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The Mentally Ill Issue

Lessons In Love

When I went on Social Security/Disability, I had a lot of time on my hands.
Κείμενο Larry Rotheiser

Photo by Tim Barber

When I went on Social Security/Disability, I had a lot of time on my hands. When I used to go through anxiety attacks or depression, it would last just about a week or two, but at that time I found myself in a severe depression, and I needed to start doing things differently. I needed a better recovery. I think I was in that depression because of a breakup that I'd had. It was an extremely toxic relationship. I think I had just made it my job to take care of her. I was energized by it, so I stopped listening to a lot of the key signs that said it wasn't a good relationship. When it failed, since I'd put everything else on the back burner, I was sort of angry about it. And six months after, maybe it was post-traumatic or something, but I just went into a deep, deep depression. I had been on a certain regimen of medicine because I was diagnosed originally as being hypomanic, and they tried changing my medicine, which just made the depression worse because the new meds made me sleep all day long. That was bad. I was bounced from one medicine to the next for months. I needed something just to fill up my time, so I was going to tons of different 12-Step meetings. I did Al:Anon. I did Emotions Anonymous—anything to occupy my time. The girl I'd broken up with had been an awful addict, and I had such low self-esteem, I used to justify when she'd relapse and want to go drinking by saying to myself, "If I don't go with her, then she's gonna end up in the street, or she's gonna end up in somebody's bed." I wanted to protect her.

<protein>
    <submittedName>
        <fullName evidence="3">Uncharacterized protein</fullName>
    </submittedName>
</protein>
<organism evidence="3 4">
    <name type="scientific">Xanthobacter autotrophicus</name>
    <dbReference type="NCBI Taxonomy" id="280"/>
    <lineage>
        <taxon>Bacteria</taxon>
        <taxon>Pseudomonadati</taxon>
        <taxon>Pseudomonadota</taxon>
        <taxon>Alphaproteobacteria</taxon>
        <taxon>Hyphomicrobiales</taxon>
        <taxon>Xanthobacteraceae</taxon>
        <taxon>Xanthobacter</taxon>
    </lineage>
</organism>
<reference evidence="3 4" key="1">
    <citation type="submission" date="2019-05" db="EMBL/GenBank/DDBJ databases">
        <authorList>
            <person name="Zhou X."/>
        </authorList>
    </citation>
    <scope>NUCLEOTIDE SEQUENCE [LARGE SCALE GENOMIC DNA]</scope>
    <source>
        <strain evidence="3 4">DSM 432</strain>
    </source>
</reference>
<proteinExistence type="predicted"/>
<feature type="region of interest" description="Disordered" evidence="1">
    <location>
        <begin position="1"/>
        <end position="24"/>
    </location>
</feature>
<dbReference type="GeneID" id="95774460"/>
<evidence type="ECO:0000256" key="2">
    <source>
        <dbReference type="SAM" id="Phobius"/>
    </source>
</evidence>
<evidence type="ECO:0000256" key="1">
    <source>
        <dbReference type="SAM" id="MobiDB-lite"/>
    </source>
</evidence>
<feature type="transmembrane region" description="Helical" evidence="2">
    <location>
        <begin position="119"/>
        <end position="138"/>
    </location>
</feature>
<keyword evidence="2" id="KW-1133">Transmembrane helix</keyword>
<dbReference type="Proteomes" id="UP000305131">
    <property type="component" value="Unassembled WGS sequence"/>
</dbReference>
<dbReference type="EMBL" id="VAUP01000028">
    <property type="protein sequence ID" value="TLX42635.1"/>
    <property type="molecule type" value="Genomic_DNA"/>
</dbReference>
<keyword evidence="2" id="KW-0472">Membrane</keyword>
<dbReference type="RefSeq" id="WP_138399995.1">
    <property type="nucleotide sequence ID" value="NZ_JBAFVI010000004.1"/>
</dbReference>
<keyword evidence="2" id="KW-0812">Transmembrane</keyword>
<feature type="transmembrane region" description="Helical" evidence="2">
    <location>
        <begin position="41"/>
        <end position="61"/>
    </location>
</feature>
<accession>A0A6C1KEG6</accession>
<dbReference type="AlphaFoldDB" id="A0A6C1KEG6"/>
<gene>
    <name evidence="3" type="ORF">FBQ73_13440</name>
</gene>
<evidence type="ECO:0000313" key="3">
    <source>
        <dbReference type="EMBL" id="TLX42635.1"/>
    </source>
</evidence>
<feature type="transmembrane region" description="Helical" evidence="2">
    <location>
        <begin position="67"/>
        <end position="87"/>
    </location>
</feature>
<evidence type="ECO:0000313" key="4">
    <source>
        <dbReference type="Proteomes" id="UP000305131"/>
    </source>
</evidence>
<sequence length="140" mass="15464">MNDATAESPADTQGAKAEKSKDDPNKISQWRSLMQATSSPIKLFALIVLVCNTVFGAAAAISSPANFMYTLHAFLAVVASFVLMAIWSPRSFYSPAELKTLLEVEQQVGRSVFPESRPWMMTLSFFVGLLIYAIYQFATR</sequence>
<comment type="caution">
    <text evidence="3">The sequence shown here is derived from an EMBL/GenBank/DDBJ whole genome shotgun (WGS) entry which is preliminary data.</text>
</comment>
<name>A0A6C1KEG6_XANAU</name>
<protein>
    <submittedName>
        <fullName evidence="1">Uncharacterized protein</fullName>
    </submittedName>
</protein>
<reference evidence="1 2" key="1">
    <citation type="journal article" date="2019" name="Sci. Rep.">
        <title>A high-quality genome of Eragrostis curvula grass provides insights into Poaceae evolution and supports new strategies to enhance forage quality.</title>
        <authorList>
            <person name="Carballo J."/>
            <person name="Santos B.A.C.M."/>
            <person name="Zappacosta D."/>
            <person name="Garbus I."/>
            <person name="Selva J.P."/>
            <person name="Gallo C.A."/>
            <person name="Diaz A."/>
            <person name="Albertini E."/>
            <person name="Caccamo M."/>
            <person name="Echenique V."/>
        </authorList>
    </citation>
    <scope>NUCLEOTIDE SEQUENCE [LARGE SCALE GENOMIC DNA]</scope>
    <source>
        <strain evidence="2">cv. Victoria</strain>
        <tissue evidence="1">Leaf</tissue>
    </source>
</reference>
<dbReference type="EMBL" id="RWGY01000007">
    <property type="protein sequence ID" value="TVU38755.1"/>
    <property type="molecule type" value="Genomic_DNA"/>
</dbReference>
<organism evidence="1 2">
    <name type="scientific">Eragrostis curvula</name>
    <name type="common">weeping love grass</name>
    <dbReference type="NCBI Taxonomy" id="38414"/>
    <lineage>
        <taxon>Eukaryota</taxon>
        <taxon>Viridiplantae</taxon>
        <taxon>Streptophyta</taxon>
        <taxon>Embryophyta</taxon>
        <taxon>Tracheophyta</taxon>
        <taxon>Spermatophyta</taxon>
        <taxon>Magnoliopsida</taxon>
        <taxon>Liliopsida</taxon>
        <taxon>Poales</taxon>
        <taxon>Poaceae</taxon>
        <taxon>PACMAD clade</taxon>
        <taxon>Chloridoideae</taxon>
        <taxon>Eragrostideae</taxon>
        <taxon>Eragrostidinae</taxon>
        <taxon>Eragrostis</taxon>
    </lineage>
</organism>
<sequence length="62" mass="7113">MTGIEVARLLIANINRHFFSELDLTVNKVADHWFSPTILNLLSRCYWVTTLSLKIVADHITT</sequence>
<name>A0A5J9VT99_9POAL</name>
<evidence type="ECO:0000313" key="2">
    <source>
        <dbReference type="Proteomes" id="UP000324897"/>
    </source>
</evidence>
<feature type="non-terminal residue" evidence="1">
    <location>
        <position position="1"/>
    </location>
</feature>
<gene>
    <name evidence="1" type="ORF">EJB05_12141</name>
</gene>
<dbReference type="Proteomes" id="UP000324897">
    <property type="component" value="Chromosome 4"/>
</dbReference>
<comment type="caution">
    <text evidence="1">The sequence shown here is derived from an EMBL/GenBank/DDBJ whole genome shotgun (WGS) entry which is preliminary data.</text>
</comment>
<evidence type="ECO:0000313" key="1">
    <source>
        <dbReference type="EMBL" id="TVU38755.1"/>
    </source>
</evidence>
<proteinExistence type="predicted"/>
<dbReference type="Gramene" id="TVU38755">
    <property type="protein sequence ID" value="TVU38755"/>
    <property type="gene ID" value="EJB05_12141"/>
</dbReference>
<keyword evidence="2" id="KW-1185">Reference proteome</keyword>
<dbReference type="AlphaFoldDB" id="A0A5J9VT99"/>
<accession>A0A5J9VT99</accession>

You know that they say the definition of insanity is repeating the same behavior over and over and expecting a different result. That was me. After the first couple drinks I'd actually like her better than when she was sober, but then all of a sudden she'd go in the bathroom, pop Vicodin or something, and turn into an absolute monster. I've had some of the most epic travesties going on with her. I'd be driving, and she'd be hitting me and smacking the hell out of me. Our loved ones, the people who know us the best, are always the ones who can push our buttons the most, too! I had been married and divorced already, and sometimes it did get physical with my ex-wife. I was originally diagnosed manic-depressive in 1994 and started taking medicine then. I always go to extremes—black or white. And I always have talked a lot—and supposedly "forced speech" is a symptom of manic depression. I've always been accused of talking too much. I always hoped that something was going to come out of the sky and cure me. But this relationship with this girl had to end first. It was New Year's last year, and she asked me to go out and get some crack for her. I thought it was OK, because it was the holiday and we'd both drunk a little bit. She also promised me that we would end up in bed together if I would go out and purchase some crack for her. So I went over to the Boat, which is a casino near where we lived in Elgin, Illinois, and I took some money out on my credit, and I went and got some stuff and brought it back to her. She was doing it, and I tried it a little bit. I didn't take a lot, and I think what she had was pretty weak stuff. Then she decided she didn't have enough, so she went and called her favorite cab driver, who would take her out to buy drugs. And then off she went. She was calling me from her cell, saying she'd be home soon, and so on and so forth. By the next morning, she wasn't even back yet, so I called her house and somebody there told me that she actually had gone to see her ex-boyfriend. I called up her cab driver, and he told me what street she was on, even what house he thought it was and what car was in front of it. I went up and down the street and decided that this one house was the one. I went up to the door, and I could even hear a bunch of people snoring in there. And I thought, "She's in there with somebody." I knocked on the door, but nobody answered. I was so positive she was in there that I just went on in through a window that was already open. I think some neighbors saw me do that. So I'm walking around in there and I don't see her at all. There are other people in there just sleeping and snoring away, but nobody knew I was in there. I've never been arrested in my life—never even close to it. Then I saw like $30 on a dresser and I don't know what possessed me, but I took it. I was thinking, like, "How dare these people! I'll bet she really was here." As I was coming back out the window, five cop cars pulled up. I'm thinking, "Well, that's it. I'm going to jail. I've done it this time." But they didn't even cuff me—all I had to do was tell them the situation. They knew my girlfriend and what trouble she was. That sort of helped. The police officers there don't want to do paperwork if they don't have to. If I had done this in a nicer suburb, like Glenview, guaranteed I'd be down to the clinker. They said, "We're going to go in there and see if they want to press charges." I guess either they couldn't wake them up or they said, hey, no big deal, because they were so out of it. I took the money I'd stolen and bought breakfast for myself, and then I went home. There's a knock on the door and it's not her—it's a police officer going, "OK, where is it? There's $30 missing. If you don't give us that money right now, we're taking your behind to jail." But then I went back to the street she was on. Coincidentally, she was with some guys I knew. She was passed out, so me and the guys where she was staying just jammed for a while. I play the drums. We broke up not long after that. I don't know how much of my reactions to her were due to my mental illness or what. They can't cut open my brain and say, "This part works and this part doesn't." They can't do an MRI. I just have to accept that I can wait for the medicines to work forever, but the only way I can get better is by learning tools to deal with my own problems. LARRY ROTHEISER